October 25th will be tough to forget, it truly was the worst night of my childhood but in two days it will be the anniversary of one of the great nights in my life. Those tears of joy that flowed twelve years ago were from that 11 year old inside of me. He finally got to see how it feels when his Red Sox won it all.

Monday, October 24, 2016

Keith Law Thinks Tim Tebow Sucks



If you follow me on twitter you know I love Keith Law. I love his baseball knowledge but he also can be kind of a condescending dick. You may say that is a bad thing, I tend to find it entertaining. In case you haven't heard, Tim Tebow is playng baseball in the Arizona Fall League. Keith Law is there. Keith Law has opinions on Tebow and they are not good if you happen to be a fan of Tim Tebow. The best part will be reading his responses to angry Tebow fans who are sure to be blowing up Keith's twitter timeline as I write this. For now, let's take a look at Keith Law's scouting report on Mr. Tebow.
Tim Tebow is in the Arizona Fall League. He might be better suited to playing in an Arizona high school league. His presence here is a farce, and he looks like an imposter pretending to have talent he does not possess. Tebow the baseball player is not a baseball player; he's a washed-up quarterback who has size and nothing else. His swing is long, and he wields the bat like someone who hasn't played the sport in more than a decade, which he hasn't. He can't catch up to 90 mph, which is well below the major league average for a fastball, and was cutting through fastballs in the zone on Wednesday night. He rolled over twice on fastballs, which is something you generally see professional hitters do only on off-speed stuff, and he showed below-average running speed. In left field, his routes look like those of a wide receiver, although he managed to eventually make his way around to a fly ball in left. In short, there's absolutely no baseball justification for Tebow to be here.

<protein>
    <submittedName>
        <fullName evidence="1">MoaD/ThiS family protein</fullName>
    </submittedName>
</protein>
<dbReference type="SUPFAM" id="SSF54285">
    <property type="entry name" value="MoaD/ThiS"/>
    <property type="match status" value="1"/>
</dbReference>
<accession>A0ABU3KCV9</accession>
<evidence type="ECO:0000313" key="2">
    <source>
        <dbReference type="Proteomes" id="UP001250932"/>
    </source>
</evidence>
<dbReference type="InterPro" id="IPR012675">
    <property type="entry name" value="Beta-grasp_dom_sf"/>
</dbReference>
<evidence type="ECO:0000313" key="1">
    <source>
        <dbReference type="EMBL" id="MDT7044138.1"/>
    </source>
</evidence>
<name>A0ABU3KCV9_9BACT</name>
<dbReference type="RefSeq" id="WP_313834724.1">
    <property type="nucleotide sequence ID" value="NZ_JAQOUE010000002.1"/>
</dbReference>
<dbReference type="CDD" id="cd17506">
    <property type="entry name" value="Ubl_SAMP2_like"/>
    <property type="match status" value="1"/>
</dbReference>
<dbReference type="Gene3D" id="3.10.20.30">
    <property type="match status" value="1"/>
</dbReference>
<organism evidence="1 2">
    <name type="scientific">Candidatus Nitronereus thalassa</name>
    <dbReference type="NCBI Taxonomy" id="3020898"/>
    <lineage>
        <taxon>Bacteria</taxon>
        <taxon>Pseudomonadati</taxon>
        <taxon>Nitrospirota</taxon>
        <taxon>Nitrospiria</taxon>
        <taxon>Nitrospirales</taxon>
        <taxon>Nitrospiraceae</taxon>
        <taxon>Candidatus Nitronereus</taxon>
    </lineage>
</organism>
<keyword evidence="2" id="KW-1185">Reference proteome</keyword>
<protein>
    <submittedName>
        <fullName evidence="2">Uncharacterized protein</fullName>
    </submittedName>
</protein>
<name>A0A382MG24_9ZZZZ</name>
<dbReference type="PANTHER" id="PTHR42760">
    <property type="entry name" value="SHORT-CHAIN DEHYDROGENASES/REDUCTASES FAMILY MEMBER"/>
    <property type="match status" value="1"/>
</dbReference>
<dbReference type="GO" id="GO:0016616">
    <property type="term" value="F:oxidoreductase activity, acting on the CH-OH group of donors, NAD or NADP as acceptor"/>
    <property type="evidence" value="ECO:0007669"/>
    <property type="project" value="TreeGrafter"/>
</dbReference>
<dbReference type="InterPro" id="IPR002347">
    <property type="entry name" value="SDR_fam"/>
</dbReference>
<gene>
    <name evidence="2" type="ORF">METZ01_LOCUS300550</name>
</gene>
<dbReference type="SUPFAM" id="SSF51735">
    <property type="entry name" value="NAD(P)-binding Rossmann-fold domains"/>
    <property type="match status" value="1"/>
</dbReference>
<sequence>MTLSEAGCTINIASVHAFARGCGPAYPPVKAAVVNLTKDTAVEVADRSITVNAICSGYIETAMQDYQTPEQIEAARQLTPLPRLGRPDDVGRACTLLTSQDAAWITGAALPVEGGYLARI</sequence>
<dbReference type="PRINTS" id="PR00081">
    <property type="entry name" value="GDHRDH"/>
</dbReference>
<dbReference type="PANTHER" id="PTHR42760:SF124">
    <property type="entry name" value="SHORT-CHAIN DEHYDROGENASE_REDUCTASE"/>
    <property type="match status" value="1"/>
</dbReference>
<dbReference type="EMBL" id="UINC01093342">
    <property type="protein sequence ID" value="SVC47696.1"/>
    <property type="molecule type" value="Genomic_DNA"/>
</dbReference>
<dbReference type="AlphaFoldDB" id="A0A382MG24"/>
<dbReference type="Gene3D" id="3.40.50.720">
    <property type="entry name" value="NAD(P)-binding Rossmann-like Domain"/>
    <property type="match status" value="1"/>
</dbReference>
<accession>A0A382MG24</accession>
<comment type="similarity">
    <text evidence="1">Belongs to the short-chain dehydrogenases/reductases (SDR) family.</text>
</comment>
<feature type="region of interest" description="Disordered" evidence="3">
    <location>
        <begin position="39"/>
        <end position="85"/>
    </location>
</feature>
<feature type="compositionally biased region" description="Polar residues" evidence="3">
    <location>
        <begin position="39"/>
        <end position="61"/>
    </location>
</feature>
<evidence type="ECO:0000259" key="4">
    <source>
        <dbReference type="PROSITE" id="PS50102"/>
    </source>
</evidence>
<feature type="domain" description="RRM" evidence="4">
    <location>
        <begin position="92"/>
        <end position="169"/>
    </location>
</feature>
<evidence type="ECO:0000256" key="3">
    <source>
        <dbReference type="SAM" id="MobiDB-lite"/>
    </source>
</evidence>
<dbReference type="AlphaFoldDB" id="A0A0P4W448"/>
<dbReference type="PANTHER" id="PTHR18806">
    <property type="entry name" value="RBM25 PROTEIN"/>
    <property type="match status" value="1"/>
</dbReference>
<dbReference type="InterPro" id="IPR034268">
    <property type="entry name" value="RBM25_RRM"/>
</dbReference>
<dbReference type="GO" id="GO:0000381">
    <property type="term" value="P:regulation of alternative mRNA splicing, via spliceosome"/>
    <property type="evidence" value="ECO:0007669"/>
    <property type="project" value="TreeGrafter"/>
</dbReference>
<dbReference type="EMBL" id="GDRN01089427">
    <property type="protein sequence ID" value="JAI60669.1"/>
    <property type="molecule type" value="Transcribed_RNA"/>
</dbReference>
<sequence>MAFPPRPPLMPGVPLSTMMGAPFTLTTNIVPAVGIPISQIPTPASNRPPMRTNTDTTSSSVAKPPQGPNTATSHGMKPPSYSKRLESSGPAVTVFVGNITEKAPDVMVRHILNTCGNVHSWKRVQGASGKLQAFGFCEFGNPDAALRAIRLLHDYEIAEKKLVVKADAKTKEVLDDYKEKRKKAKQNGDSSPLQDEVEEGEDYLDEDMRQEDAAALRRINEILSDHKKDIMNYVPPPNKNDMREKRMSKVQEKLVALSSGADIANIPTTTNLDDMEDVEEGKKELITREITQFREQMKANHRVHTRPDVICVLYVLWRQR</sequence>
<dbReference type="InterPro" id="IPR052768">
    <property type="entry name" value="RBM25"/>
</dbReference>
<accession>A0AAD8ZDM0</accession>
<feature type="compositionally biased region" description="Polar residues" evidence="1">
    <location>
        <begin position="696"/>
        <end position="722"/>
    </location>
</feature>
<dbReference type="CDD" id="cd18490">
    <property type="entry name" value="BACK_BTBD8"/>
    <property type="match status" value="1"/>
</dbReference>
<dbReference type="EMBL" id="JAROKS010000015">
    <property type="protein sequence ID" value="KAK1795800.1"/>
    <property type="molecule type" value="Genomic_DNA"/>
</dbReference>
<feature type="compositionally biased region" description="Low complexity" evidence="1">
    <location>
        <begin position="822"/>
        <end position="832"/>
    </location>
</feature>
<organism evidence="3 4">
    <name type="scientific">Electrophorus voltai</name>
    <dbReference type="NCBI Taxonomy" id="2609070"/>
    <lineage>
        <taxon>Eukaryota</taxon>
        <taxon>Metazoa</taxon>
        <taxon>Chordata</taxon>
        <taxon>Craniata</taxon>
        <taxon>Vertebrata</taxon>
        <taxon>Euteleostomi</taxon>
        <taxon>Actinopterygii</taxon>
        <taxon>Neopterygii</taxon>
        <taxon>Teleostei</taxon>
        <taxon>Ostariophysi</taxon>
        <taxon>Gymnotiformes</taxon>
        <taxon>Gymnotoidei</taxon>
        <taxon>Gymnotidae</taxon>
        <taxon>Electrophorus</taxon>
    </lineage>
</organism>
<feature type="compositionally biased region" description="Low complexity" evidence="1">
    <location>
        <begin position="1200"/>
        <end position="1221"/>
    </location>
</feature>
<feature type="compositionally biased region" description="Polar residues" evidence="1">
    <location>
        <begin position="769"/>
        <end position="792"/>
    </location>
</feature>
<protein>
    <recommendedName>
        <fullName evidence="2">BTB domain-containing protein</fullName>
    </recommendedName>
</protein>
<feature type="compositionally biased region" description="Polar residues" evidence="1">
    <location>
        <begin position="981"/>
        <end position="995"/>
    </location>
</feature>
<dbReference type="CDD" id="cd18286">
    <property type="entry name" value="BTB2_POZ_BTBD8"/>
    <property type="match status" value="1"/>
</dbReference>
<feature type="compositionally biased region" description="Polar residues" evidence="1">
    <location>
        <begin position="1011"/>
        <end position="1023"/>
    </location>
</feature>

The Mets' decision to sign Tebow for $100,000 as, essentially, an undrafted 29-year-old free agent, where any other player would be lucky to get $1,000 and a plane ticket, was a craven, mercenary move befitting an independent-league team desperate for the added revenue from ticket sales, not something a major league team with postseason aspirations should be doing. The Mets had to use one of their AFL roster slots to send Tebow here, and he's playing 3-4 days a week -- because this is a part-time job for him -- in place of, well, players who can actually play. This is all in service of adding jersey sales, but if MLB and the Mets were being honest about this, the front of Tebow's jersey would say "Avarice" in Comic Sans. There are organizational players -- players who fill out minor league rosters but have little to no chance to play in the majors -- in the AFL every year, but they're at least credible in the role.